Artwork: Cristiano Mongovo Murmurantes Acrilico Sobre Tela 190x200cm 2019

1-54 founding director Touria El Glaoui commented, "Whilst we're sad not to be able to go ahead with the fourth edition of 1-54 Marrakech in February as hoped, we are incredibly excited to have the opportunity to be in Paris this January with our first-ever fair on French soil thanks to our dedicated partners Christie's. 1-54's vision has always been to promote vibrant and dynamic contemporary art from a diverse set of African perspectives and bring it to new audiences, and what better way of doing so than to launch an edition somewhere completely new. Thanks to the special Season of African Culture in France, 2021 is already set to be a great year for African art in the country so we are excited to be playing our part and look forward, all being well, to welcoming our French friends to Christie's and many more from around the world to our online fair in January."

Julien Pradels, General Director of Christie's France, said, "Christie's is delighted to announce our second collaboration with 1-54, the Contemporary African Art Fair, following a successful edition in London this October. Paris, with its strong links to the continent, is a perfect place for such a project and the additional context of the delayed Saison Africa 2020 makes this partnership all the more special. We hope this collaboration will prove a meaningful platform for the vibrant African art scene and we are confident that collectors will be as enthusiastic to see the works presented, as we are."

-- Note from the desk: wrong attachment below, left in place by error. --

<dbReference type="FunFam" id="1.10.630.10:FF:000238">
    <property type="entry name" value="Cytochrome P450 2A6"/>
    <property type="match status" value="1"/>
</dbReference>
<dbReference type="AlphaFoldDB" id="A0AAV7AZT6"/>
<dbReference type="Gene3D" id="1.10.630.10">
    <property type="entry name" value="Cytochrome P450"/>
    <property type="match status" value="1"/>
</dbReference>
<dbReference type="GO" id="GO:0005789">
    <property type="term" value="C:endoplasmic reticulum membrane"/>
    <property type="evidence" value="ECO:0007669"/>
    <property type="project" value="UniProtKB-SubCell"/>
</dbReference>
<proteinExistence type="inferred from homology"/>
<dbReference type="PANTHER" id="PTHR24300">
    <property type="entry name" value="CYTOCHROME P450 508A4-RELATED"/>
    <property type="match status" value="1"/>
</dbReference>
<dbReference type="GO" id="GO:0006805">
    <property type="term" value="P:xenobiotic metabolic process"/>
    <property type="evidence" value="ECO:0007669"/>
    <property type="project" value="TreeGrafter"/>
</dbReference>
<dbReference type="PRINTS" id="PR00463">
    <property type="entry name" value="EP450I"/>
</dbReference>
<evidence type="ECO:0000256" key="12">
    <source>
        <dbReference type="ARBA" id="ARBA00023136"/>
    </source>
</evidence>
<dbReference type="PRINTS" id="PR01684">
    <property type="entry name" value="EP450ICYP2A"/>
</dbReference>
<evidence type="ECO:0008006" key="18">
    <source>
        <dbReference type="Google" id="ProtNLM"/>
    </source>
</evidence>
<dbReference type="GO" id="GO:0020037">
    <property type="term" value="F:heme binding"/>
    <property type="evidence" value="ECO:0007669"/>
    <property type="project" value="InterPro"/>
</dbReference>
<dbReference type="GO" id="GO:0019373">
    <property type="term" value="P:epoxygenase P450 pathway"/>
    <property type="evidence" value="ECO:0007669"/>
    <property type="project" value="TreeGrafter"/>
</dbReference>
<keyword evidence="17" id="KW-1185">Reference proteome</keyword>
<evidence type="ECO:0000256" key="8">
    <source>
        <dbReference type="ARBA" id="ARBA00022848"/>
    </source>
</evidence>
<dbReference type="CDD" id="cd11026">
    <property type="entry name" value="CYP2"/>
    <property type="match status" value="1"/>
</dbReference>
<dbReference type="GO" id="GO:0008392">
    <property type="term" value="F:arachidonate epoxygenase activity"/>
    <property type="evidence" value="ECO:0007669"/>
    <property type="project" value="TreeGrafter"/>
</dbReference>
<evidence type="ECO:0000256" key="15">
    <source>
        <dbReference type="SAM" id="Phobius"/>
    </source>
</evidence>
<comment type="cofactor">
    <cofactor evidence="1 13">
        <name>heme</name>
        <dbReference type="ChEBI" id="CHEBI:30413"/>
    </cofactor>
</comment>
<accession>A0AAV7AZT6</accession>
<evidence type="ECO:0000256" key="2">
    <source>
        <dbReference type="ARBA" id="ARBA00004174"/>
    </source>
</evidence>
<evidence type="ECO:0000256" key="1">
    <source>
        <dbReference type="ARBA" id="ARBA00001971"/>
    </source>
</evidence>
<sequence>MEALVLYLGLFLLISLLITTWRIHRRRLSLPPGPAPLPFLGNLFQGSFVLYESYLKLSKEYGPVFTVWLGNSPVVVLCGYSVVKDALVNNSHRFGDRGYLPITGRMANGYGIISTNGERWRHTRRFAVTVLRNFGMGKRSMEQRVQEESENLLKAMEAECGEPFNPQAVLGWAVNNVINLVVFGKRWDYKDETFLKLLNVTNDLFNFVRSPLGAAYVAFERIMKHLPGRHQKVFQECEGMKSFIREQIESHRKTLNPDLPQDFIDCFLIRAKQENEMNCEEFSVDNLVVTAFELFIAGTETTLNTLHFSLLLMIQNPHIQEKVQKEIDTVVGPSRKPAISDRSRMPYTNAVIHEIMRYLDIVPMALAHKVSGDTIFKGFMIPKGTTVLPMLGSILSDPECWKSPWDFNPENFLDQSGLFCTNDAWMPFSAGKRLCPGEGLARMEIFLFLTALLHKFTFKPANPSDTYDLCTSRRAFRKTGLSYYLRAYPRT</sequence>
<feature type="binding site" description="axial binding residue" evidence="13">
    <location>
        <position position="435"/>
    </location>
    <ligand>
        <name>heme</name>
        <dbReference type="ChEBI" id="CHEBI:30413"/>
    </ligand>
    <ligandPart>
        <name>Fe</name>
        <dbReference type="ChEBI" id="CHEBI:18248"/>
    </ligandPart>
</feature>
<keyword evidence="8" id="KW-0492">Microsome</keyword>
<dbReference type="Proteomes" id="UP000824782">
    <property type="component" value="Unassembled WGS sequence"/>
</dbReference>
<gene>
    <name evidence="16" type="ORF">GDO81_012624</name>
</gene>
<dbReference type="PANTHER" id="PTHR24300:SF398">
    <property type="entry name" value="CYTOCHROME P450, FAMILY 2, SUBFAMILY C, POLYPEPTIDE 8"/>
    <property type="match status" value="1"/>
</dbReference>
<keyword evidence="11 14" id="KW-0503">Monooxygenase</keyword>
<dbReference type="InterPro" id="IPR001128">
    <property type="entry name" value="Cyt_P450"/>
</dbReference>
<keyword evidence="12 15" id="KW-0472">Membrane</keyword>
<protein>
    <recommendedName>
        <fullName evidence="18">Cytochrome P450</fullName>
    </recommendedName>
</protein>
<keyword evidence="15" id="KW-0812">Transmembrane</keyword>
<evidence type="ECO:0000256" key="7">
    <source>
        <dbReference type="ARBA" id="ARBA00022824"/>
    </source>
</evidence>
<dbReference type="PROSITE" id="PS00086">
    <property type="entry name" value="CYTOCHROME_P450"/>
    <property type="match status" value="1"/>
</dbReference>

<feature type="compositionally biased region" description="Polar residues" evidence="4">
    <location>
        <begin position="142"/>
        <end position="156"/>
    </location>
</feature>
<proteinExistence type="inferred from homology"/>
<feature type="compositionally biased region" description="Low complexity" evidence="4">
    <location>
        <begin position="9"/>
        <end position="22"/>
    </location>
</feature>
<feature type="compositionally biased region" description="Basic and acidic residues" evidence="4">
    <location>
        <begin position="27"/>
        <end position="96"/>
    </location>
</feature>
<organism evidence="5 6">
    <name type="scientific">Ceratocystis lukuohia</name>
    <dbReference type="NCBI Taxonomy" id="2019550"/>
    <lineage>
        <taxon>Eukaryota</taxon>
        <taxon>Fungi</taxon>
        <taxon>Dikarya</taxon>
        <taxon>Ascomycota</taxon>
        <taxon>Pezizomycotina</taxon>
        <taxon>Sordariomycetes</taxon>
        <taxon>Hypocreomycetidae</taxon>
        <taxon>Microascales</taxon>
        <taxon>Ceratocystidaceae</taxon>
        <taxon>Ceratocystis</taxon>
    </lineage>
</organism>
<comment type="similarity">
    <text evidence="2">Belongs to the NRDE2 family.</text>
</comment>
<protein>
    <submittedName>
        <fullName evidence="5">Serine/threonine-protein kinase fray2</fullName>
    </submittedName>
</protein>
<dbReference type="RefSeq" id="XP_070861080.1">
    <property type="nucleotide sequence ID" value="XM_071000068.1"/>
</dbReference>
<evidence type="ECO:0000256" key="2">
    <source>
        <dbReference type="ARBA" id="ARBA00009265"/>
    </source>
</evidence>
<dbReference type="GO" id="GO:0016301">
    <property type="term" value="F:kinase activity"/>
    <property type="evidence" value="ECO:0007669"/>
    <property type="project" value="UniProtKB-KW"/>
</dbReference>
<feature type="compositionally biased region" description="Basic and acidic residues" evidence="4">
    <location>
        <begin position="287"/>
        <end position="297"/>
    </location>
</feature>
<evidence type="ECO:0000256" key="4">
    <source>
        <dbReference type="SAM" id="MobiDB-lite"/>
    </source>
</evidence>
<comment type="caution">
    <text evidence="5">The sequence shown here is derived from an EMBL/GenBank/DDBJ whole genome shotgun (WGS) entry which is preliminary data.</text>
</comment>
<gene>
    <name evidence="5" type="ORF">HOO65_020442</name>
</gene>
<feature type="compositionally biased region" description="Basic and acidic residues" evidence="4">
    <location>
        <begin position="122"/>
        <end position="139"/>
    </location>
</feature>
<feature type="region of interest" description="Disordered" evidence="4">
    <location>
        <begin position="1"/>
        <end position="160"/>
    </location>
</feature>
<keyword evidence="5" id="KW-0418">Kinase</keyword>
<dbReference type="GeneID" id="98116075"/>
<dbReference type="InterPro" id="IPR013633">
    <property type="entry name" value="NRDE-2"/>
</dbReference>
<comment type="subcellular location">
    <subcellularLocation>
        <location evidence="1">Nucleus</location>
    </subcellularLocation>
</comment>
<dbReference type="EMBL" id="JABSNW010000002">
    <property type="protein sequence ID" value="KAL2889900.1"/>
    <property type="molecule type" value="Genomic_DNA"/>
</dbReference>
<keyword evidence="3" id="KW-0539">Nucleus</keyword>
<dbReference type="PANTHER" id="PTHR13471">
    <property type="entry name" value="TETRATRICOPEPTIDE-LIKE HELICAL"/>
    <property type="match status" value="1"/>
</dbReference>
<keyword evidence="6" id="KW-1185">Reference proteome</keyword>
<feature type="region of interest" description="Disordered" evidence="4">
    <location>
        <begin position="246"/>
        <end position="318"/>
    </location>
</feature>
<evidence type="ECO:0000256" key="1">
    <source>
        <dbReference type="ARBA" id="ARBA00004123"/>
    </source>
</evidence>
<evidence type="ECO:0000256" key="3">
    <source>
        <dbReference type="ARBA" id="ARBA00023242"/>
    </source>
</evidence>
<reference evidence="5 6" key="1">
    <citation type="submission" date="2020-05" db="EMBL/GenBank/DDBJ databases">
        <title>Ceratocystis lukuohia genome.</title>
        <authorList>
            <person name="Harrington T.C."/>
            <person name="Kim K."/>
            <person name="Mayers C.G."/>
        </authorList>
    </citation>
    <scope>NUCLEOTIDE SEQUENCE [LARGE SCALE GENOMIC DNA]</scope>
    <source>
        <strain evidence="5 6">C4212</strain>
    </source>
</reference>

Artwork: Kwesi Botchway Metamorphose in July, 2020. Courtesy of the artist and Gallery 1957

Here's a list of participating galleries to be on the lookout for:


31 PROJECT (Paris, France)
50 Golborne (London, United Kingdom)
Dominique Fiat (Paris, France)
Galerie 127 (Marrakech, Morocco)
Galerie Anne de Villepoix (Paris, France)
Galerie Cécile Fakhoury (Abidjan, Côte d'Ivoire/ Dakar, Senegal)
Galerie Eric Dupont (Paris, France)
Galerie Lelong & Co. (Paris, France / New York, USA)
Galerie Nathalie Obadia (Paris, France / Brussels, Belgium)
Galleria Continua (Beijing, China / Havana, Cuba / Les Moulins, France / San Gimignano, Italy / Rome, Italy)
Gallery 1957 (Accra, Ghana / London, United Kingdom)
Loft Art Gallery (Casablanca, Morocco)

Luce Gallery (Turin, Italy)
MAGNIN-A (Paris, France)
Nil Gallery (Paris, France)
POLARTICS (Lagos, Nigeria)
SEPTIEME Gallery (Paris, France)
This is Not a White Cube (Luanda, Angola) THK Gallery (Cape Town, South Africa) Wilde (Geneva, Switzerland)

For more info visit 1-54